Among the ways things are, some seem to be more central to their being what they are than others. For instance, a tree can be pruned into a different shape without the tree being destroyed. The tree can survive the loss of its shape. But if it ceased to be a plant, if it got chipped and mulched, for instance, it would also cease to be a tree. That is to say, being a plant is essential to the tree, but having a certain shape isn’t. An essential property is just a property a thing could not survive losing. By contrast, a property something could survive losing is had accidentally. Aristotle introduces the distinction between essential and accidental characteristics of things. This was an important innovation. When we set out to give an account of what a thing is, we are after an account of its essence. To say what a thing is essentially is to list those ways of being it could not survive the loss of. My hair length is not essential to me, and neither is my weight, my having four limbs, or a given body/mass index. But my having a mind, perhaps, is essential to being me.
How a thing functions is a critical aspect of its nature in Aristotle’s view. As an organism, I metabolize. As an organism with a mind, I think. These are both ways of functioning. For Aristotle, what makes something what it is, its essence, is generally to be understood in terms of how it functions. Aristotle’s account of the essential nature of the human being, for instance, is that humans are rational animals. That is, we are the animals that function in rational ways. Functioning is, in a sense, purposeful. Aristotle would say that functioning is ends oriented. The Greek term for an end or a goal is telos. So Aristotle has a teleological view of the world. That is, he understands things as functioning towards ends or goals, and we can understand the essence of things in terms of these goal-oriented ways of functioning. We still understand people’s actions as teleological or goal oriented. We explain why people do things in terms of their purposes and methods. Aristotle similarly understands natural processes generally as ends oriented. Even Aristotle’s physics is fundamentally teleological. So water runs downhill because it is part of its essential nature to seek out the lower place.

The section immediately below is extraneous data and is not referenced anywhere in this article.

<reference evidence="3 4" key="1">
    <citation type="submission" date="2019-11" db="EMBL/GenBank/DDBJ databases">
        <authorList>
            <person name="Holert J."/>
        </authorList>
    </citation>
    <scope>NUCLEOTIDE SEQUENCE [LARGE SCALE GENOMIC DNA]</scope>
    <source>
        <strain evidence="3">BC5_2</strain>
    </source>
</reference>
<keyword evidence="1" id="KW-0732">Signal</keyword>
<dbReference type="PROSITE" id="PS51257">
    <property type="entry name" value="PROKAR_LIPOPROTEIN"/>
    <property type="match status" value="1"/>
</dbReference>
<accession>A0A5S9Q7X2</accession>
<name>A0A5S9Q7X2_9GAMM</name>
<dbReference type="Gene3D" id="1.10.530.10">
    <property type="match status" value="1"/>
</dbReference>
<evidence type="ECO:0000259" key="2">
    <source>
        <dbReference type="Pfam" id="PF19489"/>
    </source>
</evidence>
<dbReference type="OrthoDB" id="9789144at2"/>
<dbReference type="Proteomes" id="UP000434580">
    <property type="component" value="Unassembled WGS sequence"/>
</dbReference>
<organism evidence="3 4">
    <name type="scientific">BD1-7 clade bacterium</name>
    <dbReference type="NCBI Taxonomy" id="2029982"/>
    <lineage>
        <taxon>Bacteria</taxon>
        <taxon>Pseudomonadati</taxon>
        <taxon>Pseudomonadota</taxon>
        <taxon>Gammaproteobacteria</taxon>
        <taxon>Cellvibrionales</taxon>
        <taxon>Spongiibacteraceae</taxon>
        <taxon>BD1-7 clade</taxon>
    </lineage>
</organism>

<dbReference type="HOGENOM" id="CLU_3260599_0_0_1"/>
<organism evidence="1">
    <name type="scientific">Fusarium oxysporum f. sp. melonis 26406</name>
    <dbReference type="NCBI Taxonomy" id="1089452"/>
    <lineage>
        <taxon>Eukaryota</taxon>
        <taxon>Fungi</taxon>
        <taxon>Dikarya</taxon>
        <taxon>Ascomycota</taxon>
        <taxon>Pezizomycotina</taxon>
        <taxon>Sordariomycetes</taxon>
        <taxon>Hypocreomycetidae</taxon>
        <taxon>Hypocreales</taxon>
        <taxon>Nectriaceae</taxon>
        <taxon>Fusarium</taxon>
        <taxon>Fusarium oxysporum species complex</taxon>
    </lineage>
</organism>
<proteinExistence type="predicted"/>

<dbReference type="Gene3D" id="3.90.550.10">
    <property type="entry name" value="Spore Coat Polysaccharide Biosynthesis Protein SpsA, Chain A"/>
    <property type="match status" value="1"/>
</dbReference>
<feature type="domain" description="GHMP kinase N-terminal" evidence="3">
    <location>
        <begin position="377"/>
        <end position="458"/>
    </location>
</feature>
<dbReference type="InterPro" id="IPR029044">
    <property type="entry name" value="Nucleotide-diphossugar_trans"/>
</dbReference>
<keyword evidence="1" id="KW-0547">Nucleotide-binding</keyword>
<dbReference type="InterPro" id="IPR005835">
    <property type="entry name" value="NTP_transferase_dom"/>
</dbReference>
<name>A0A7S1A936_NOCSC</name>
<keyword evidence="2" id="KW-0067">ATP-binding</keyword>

Explanation: The Four Causes
What does it mean to explain something? If we’d like to have some idea what we are up to when we explain things, giving some account of explanation should seem like an important methodological and epistemological issue. In fact, the nature of explanation continues to be a central issue in the philosophy of science. Aristotle was the first to address explanation in a systematic way and his treatment of explanation structures and guides his philosophical and scientific inquiry generally. According to Aristotle, to explain something involves addressing four causes. Here we need to think of “causes” as aspects of explanation or “things because of which . . . .” Only one of Aristotle’s four causes resembles what we would now think of as the cause of something. Three of the four causes, or explanatory principles, are reflected in Aristotle’s metaphysics and will be familiar from the discussion above. Part of explaining something involves identifying the material of which it is made. This is the material cause. Thales account of the nature of the world addressed its material cause. A further part of explaining something is to give an account of its form, its shape and structure. The chair I am sitting on is not just something made of wood, it is something made of wood that has a certain form. A complete explanation of what this chair is would include a description of its form. This is the formal cause. Pythagoras and Plato introduce the explanation of formal causes. The idea of a final cause refers to the function, end, or telos of a thing. What makes the chair I’m sitting on a chair is that it performs a certain function that serves the end or telos of providing a comfortable place to sit. Again, Aristotle sees final causes as pervasive in the natural world. So part of explaining what a tomato plant is, for instance, will involve giving an account of how it functions and the goals towards which that functioning is aimed. Bear in mind Aristotle’s interest in biology here. A complete biological account of an organism includes both its anatomy (its material and formal causes) and physiology (which involves functioning and final causes). The remaining cause (explanatory principle) is the one we can identify as a kind of cause in our normal sense of the word. The efficient cause of a thing is that which brings it into existence or gives form to its material. So, for instance, the activity of a carpenter is the efficient cause of my chair.